Law & Courts

La. K-12 Overhaul Hits New Barrier

By Stephen Sawchuk — March 11, 2013 1 min read
  • Save to favorites
  • Print

In the latest rebuff to Gov. Bobby Jindal’s education overhaul effort, a Louisiana judge has struck down a 2012 law remaking teacher tenure and pay in the Pelican State, declaring it unconstitutional for taking on too many subjects in the scope of one measure.

Jindal administration officials said they will appeal last week’s ruling to the state Supreme Court.

The law, Act 1, was signed last April. It required districts to tether teacher pay to new evaluation systems beginning in January of this year, required layoffs to be based on performance rather than seniority, and granted tenure only to teachers identified as “effective” on their evaluations for five years in a six-year period.

The Louisiana Federation of Teachers had challenged the law in court, and initially Judge Michael Caldwell upheld the sections dealing with teacher quality. But he agreed to revisit his ruling after the union and state officials requested a review.

This is the second blow to the Republican governor’s education package. Parts of Act 2, which expanded a state voucher program, were deemed unconstitutional last November.

“When the bill was filed, we knew it was unconstitutional,” said LFT President Steve Monaghan. “It’s very affirming to have that expressed from the bench.”

In a statement, Gov. Jindal accused his opponents of trying to stall efforts to improve teacher quality and student performance.

“While the ruling does not judge the substance of the law, we’re disappointed that the court reversed its original ruling. We expect to prevail in the state Supreme Court,” Gov. Jindal said in a statement. “The coalition of the status quo is attempting to use every legal obstruction to block reforms that reward good teachers and give more choices to families.”

Related Tags:

The Associated Press contributed to this article.
A version of this article appeared in the March 13, 2013 edition of Education Week as La. K-12 Overhaul Hits New Barrier

Events

This content is provided by our sponsor. It is not written by and does not necessarily reflect the views of Education Week's editorial staff.
Sponsor
Data Webinar
Drive Instruction With Mastery-Based Assessment
Deliver the right data at the right time—in the right format—and empower better decisions.
Content provided by Instructure
This content is provided by our sponsor. It is not written by and does not necessarily reflect the views of Education Week's editorial staff.
Sponsor
Teaching Profession Webinar
How Does Educator Well-Being Impact Social-Emotional Awareness in Schools?
Explore how adult well-being is key to promoting healthy social-emotional behaviors for students. Get strategies to reduce teacher stress.
Content provided by International Baccalaureate
This content is provided by our sponsor. It is not written by and does not necessarily reflect the views of Education Week's editorial staff.
Sponsor
IT Infrastructure Webinar
A New Era In Connected Learning: Security, Accessibility and Affordability for a Future-Ready Classroom
Learn about Windows 11 SE and Surface Laptop SE. Enable students to unlock learning and develop new skills.
Content provided by Microsoft Surface

EdWeek Top School Jobs

Teacher Jobs
Search over ten thousand teaching jobs nationwide — elementary, middle, high school and more.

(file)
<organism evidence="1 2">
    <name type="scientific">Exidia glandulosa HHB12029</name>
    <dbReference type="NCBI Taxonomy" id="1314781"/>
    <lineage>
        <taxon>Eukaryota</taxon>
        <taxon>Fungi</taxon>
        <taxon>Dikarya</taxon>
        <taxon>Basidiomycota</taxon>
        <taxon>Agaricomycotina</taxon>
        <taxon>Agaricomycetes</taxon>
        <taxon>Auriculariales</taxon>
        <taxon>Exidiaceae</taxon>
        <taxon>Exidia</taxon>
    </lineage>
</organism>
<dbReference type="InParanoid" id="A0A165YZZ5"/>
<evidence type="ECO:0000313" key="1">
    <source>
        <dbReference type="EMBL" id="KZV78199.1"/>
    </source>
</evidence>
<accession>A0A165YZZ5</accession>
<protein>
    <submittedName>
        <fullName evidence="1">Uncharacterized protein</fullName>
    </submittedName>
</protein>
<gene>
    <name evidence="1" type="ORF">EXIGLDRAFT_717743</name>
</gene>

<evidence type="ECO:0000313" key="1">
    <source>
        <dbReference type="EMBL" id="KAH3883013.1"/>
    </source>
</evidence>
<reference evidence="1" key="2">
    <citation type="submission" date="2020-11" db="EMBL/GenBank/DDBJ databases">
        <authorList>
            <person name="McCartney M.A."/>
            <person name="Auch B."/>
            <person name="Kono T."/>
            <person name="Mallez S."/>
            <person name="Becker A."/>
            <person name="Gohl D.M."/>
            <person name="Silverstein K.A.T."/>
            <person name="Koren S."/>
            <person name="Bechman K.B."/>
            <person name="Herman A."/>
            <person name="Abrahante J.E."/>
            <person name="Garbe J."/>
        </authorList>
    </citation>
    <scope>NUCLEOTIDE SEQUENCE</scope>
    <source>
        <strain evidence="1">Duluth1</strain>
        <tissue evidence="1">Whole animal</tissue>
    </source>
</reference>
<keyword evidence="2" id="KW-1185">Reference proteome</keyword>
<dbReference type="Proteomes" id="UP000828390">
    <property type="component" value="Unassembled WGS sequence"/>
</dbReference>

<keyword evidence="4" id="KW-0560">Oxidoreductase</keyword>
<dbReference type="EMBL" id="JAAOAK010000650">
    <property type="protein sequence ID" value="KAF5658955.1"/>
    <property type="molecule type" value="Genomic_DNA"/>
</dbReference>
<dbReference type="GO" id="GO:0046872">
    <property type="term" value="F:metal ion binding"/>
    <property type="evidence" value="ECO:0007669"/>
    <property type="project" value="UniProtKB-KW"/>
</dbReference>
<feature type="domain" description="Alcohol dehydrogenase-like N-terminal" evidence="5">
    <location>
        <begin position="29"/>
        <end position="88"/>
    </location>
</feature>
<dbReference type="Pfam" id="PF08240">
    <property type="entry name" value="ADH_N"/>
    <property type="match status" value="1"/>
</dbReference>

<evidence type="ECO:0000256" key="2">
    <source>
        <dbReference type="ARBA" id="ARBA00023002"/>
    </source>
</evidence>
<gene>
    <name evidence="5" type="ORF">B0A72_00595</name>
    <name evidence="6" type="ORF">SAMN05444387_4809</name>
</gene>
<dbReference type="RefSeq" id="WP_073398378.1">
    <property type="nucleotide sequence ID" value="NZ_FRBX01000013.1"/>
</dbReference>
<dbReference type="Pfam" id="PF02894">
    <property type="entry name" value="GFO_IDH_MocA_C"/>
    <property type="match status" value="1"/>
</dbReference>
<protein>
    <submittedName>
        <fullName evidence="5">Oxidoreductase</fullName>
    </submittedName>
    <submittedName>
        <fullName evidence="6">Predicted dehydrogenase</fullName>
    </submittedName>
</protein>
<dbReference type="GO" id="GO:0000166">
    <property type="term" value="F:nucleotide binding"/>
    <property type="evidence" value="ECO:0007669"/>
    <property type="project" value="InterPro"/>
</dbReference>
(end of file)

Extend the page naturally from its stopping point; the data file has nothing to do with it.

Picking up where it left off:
View Jobs
Principal Jobs
Find hundreds of jobs for principals, assistant principals, and other school leadership roles.
View Jobs
Administrator Jobs
Over a thousand district-level jobs: superintendents, directors, more.
View Jobs
Support Staff Jobs
Search thousands of jobs, from paraprofessionals to counselors and more.
View Jobs

Read Next

Law & Courts Leaked Abortion Draft Has Supreme Court Education Cases in Political Cross-Hairs
Conservatives have taken aim at decisions on educating immigrants, race in admissions, and religion. Liberals have some cases in mind, too.
8 min read
supreme court SOC
Getty
Law & Courts 'Brown v. Board' Cited in Draft Supreme Court Opinion to Back Overturning Abortion Rights
The leaked opinion in a case still to be decided by the Supreme Court cites landmark decisions including Brown v. Board of Education.
7 min read
A crowd of people gather outside the Supreme Court, Monday night, May 2, 2022 in Washington. A draft opinion circulated among Supreme Court justices suggests that earlier this year a majority of them had thrown support behind overturning the 1973 case Roe v. Wade that legalized abortion nationwide, according to a report published Monday night in Politico. It's unclear if the draft represents the court's final word on the matter. The Associated Press could not immediately confirm the authenticity of the draft Politico posted, which if verified marks a shocking revelation of the high court's secretive deliberation process, particularly before a case is formally decided.
A crowd gathers outside the U.S. Supreme Court Monday night after the leak of a draft opinion suggesting the court intends to overturn the 1973 <i>Roe v. Wade</i> precedent that legalized abortion nationwide.
Alex Brandon/AP
Law & Courts Supreme Court Rules Against Some 'Emotional Distress' Claims. What It Means for Schools
The dissenters say the decision means students cannot recover damages for the emotional harms of race, sex, or disability bias.
5 min read
Image of the Supreme Court.
iStock/Getty
Law & Courts Are Teachers Obliged to Tell Parents Their Child Might Be Trans? Courts May Soon Decide
Some administrators say outing a student could lead to child abuse or self-harm. Parents in court filings say they have a right to know.
12 min read
Illustration showing 4 individuals next to their pronouns (he/him, they/them, and she/her)
iStock/Getty Images Plus